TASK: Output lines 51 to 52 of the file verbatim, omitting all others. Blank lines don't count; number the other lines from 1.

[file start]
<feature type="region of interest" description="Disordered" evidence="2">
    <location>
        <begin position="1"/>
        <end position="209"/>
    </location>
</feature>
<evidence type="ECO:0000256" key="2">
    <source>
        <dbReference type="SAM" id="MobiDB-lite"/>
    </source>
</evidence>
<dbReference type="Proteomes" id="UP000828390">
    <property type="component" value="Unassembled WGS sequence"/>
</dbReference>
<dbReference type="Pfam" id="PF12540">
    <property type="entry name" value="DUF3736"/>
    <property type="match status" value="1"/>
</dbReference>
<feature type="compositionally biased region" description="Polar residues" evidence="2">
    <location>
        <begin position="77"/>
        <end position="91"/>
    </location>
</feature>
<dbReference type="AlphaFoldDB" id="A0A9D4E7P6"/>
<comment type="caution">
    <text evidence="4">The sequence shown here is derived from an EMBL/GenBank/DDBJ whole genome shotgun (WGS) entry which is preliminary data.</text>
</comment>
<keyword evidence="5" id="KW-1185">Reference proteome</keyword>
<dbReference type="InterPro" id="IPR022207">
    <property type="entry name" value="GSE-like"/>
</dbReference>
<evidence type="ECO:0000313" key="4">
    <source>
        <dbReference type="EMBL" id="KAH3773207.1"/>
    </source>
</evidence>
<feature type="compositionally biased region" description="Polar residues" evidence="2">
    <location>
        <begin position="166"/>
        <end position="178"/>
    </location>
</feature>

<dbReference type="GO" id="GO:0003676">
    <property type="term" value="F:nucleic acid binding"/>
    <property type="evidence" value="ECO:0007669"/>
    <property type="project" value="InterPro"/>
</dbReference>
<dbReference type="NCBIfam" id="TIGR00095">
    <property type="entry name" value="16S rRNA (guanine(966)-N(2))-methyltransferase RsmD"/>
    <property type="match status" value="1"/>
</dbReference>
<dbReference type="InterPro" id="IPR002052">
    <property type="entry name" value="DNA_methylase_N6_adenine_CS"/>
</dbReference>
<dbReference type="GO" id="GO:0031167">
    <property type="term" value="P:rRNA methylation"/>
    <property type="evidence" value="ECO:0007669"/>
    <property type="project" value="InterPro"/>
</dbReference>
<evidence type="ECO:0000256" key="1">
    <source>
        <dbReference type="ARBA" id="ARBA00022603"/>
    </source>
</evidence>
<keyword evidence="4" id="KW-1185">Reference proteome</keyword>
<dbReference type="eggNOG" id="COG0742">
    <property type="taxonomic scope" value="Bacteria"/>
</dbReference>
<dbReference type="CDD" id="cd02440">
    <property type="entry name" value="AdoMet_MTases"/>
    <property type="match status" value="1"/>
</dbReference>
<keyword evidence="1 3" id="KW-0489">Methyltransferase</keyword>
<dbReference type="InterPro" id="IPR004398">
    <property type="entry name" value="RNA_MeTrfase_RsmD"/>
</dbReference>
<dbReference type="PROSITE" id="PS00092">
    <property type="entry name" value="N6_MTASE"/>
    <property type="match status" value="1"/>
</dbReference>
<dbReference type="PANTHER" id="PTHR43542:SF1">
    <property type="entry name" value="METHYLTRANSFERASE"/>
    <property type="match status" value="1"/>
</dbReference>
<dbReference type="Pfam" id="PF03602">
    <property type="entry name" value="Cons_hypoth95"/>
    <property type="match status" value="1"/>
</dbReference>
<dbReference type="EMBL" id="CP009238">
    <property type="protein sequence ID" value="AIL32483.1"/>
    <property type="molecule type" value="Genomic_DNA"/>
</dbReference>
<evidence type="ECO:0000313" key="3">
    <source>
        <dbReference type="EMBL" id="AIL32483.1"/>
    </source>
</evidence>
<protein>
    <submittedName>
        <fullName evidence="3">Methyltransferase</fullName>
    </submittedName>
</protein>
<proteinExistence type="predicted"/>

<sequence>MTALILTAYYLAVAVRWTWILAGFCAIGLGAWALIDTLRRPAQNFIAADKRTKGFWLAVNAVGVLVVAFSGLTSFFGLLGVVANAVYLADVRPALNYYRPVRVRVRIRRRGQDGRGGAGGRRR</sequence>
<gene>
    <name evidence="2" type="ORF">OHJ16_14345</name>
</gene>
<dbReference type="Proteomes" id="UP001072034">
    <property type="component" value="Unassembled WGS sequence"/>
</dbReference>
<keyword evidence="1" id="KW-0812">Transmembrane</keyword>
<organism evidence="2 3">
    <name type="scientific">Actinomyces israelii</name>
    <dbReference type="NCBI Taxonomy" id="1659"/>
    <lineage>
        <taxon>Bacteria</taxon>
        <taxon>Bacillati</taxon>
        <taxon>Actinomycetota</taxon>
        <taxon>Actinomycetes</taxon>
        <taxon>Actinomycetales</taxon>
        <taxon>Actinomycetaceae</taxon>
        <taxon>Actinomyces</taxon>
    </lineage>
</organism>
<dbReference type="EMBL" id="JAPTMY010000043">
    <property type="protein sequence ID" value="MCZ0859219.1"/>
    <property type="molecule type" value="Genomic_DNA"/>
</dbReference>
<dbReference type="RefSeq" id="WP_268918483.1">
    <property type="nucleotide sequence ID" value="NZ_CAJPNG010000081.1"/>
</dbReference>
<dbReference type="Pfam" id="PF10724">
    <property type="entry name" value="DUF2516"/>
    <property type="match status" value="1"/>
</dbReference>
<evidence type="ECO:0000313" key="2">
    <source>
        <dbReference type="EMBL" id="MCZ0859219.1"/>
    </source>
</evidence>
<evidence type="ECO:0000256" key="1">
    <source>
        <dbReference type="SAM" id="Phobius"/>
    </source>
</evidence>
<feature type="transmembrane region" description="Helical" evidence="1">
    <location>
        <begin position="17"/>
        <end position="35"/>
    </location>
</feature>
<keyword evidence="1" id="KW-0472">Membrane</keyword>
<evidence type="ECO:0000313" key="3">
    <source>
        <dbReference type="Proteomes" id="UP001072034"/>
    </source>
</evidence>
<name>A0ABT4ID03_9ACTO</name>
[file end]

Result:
    <property type="match status" value="1"/>
</dbReference>